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Letters To My Mother: Letter Six

Updated: Jul 28, 2023

Dear Mom,


I recently stood in front of a crowd, with you next to my side, and proclaimed that when you told me about your diagnosis a couple of years ago, “I knew you would be teaching us a valuable lesson. If we pay attention, we are about to learn from you once again.” I am learning from you as you face death. I am an attentive student, listening with eager ears and swallowing every word of every conversation that we have. We can learn a lot from the dying. Though, I have learned so much from you throughout my life. The modeling and conversations and allowing your son to respectfully challenge your own thoughts and engage in meaningful dialogue. We don’t talk about superficial things. It often goes deeper, but this only happens when we are alone. When there isn’t the heaviness of entertaining a crowd.


Yesterday, we sat looking at your volumes of journals. You have told me for years that you wanted me to have all of your writing. This is important to me, as I hold your words, your experiences, your truth, and your pain close. I will admit, it took a lot not to break down when I knelt on the floor, you next to me in your wheelchair, and me holding it all in my hands. The words that hold your life. You said that many of your thoughts will be hard to hear, but as I have always said to you, “What do we have if not our truth?” I can handle your truth and I know there will be many experiences and thoughts that I may have to sit with for a while, and that is okay. I have no problem finding out more about my mother, even parts that may be difficult.


I started to think about what I carry that is yours.


I carry your eyes. The shape and size and the inquisitive look. Our eyes can show love and they can show anguish, and there are times when our eyes hold a similar glare. Our eyes see truth and filter out the bullshit that stands near. You have said I carry your Daddy’s eyes, along with his temperament, which is being patient until there is no choice not to be anymore.


I carry your face. You and I have talked about this many times after we have taken a picture together and looked at the photo. You will say, “Well hon, you certainly are your mother’s son. For better or worse, the older you get you look like your momma.” I am proud that I have taken on your features because we hold some of the same pain, the same darkness, caused by the same man.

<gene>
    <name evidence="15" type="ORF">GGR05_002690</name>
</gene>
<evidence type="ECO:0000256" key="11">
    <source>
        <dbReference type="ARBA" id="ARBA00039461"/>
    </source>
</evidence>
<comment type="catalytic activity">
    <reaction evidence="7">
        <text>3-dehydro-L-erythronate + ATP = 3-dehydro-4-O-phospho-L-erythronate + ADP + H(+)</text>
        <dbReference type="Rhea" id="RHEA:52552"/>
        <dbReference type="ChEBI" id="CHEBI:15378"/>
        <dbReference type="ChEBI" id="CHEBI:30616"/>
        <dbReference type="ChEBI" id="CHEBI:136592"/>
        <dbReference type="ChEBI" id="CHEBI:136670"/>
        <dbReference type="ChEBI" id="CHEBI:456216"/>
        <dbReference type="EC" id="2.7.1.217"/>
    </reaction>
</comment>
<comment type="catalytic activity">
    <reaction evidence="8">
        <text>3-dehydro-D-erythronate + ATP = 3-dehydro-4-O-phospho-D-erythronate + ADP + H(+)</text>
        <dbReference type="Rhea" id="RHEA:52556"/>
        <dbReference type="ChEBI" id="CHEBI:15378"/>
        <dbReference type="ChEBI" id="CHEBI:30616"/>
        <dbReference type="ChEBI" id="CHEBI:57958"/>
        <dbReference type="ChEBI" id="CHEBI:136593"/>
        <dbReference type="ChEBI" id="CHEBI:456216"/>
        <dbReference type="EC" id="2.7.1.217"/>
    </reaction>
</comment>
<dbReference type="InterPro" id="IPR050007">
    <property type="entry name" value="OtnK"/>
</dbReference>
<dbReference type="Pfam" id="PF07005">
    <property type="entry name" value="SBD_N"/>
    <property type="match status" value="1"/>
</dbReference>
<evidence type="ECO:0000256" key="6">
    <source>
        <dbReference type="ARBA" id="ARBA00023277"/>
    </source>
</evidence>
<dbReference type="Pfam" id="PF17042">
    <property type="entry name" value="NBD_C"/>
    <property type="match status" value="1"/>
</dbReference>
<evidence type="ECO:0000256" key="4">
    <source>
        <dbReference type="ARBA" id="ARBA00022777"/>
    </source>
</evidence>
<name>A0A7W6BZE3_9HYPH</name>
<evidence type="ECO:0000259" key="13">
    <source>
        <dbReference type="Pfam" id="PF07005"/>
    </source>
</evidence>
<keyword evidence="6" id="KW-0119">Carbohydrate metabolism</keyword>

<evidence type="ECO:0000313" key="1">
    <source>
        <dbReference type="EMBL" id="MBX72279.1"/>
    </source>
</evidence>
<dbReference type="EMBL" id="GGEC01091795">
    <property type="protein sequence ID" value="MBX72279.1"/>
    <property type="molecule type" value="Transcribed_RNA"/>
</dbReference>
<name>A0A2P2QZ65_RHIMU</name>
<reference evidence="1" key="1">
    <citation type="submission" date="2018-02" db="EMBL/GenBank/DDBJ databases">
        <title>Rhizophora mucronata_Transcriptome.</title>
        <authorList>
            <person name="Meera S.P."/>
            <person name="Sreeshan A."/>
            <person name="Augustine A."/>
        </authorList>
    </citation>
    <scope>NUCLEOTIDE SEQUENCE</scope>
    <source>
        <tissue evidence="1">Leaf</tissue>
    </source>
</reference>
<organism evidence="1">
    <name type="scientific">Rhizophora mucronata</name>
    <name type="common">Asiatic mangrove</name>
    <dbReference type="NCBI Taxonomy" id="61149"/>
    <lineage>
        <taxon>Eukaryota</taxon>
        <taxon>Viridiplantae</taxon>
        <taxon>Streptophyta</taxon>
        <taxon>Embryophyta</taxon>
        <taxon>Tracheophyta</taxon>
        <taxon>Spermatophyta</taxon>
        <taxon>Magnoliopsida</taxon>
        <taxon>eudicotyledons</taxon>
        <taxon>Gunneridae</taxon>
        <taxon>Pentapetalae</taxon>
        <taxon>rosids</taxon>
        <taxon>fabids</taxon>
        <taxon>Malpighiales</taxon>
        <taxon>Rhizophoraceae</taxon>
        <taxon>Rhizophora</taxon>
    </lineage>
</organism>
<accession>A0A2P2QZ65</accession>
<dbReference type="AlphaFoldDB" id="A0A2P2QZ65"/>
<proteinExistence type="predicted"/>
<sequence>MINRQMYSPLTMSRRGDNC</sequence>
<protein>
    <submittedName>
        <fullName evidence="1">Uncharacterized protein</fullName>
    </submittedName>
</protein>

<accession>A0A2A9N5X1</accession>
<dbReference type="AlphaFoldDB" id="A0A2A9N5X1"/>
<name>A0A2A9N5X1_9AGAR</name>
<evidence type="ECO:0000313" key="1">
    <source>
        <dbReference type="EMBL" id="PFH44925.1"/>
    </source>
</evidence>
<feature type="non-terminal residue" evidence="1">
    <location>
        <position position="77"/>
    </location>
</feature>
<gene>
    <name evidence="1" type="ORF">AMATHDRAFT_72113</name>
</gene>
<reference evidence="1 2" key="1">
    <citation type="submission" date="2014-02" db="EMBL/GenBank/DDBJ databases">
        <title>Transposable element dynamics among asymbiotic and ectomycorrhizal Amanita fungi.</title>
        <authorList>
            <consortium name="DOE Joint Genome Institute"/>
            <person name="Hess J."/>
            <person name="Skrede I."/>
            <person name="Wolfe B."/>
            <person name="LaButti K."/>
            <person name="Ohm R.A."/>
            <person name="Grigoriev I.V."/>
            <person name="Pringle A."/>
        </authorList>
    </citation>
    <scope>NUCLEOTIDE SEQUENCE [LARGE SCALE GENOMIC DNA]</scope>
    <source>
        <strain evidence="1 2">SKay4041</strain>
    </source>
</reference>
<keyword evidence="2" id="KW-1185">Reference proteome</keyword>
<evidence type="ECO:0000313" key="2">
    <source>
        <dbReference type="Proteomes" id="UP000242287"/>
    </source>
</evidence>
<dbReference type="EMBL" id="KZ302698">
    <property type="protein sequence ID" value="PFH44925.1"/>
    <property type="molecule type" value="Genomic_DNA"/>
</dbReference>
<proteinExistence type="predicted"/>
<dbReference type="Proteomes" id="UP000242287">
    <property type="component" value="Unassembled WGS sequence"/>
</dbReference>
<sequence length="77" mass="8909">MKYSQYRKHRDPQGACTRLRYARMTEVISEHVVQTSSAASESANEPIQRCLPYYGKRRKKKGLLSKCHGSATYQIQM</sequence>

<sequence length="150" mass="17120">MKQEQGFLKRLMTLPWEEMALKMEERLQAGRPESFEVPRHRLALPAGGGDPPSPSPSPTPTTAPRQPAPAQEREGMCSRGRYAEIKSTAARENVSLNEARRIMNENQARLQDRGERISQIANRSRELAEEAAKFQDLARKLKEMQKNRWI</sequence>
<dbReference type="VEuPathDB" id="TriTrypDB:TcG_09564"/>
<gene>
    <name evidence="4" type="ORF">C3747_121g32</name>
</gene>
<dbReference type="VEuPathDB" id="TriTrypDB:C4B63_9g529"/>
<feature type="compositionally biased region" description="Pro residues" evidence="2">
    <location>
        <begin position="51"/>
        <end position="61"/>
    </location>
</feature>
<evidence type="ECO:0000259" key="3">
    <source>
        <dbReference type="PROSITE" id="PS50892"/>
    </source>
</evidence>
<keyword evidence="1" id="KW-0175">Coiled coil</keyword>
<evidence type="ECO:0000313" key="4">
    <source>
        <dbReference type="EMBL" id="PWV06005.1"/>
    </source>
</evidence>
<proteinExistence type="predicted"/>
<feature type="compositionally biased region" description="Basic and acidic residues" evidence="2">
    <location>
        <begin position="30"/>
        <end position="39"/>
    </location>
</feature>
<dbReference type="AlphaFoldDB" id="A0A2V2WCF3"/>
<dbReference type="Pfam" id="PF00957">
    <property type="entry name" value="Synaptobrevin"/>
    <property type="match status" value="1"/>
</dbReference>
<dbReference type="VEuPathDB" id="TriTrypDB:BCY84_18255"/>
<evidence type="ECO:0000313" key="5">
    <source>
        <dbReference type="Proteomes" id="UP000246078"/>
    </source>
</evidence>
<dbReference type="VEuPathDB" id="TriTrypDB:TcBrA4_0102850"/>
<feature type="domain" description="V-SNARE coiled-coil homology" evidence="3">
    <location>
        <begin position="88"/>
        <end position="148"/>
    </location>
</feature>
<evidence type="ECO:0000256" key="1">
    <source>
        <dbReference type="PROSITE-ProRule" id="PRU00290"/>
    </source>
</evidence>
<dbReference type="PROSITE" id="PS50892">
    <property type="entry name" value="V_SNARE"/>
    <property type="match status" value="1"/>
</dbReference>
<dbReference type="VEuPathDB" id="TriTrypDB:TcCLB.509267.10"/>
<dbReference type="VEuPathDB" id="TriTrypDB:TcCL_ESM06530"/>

I carry your stubbornness. Now, I often tease about your famous stubbornness, but be mindful that it is enduring because it also can be defined as determination and grit. That stubbornness has helped me become resilient over the years and endure many struggles so I have the ability to pick myself up, dust off my boots, and keep moving forward. It has also allowed me to put up walls when needed, though that is easier for a son to do than a mother at times.


It is true, I carry your depression and anxiety, and you carry mine. We are both very aware of the dark angels that come to greet us from time to time. They stand close, placing the heavy chains around our wrist and ankles, and make us look deep into our souls for what is causing the darkness to visit. It is something that I write about, talk about, and have accepted is apart of me. In your eighty-four years, you have accepted it as well, which allows us to share with one another when our mind crawls through the mud.


I carry many of your values. I may have gotten off course in my life, and that is okay, because I now realize that we all must drift off our path in order to experience all that life has to offer. However, my value system has always been sound, and has grown as I have tried to develop myself and continue on my own journey. One of the greatest experiences that you gave me as a child, which built a strong foundation, was helping you at the nursing home where you worked. To be around older people, especially people that are in their last stages of life, started to build a base of compassion and empathy. It also built a foundation of wanting to hear their spoken word and listen to stories. Our old people have so much wisdom to offer us. The respect you demanded from us for old people came naturally. I often have thought that what you did for us, keeping us near old people, sometimes pushing them in their wheelchairs, helping them take a sip of water, and simply listening to them, should be a required class in school for all young people. However, I was lucky enough to have a mother who knew that the school was not responsible for my upbringing so she took it upon herself to lay the groundwork.


I carry some of your weight on my shoulders. It is what good sons do for their mother.


I carry so much of you with me and I will always carry it all, for the remainder of my life, and do it with pride. At your celebration of life last weekend, when I stood up to say a few words, I spoke about your teachings and legacy. I mentioned how I do not have my own children, but I have hundreds upon hundreds that I have encountered through my work. All of my former students, from when I was a teacher and an administrator, will carry you with them as well , and without ever knowing it. I have included you in all of my teachings to them. Certainly, there was no set curriculum, but to me, most of the best teaching comes from life experiences, values, humility, and building sound integrity. My students now carry a part of you with them, and I am certain, they will place it on someone else’s back along the way to carry along with them. That is your legacy. It will be carried on in ways that none of us will ever know.


I carry your love. I always will.


Love,


Chuck



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Unknown member
Aug 26, 2023

May your mother’s journey be peaceful and beautiful …knowing you are by her side.

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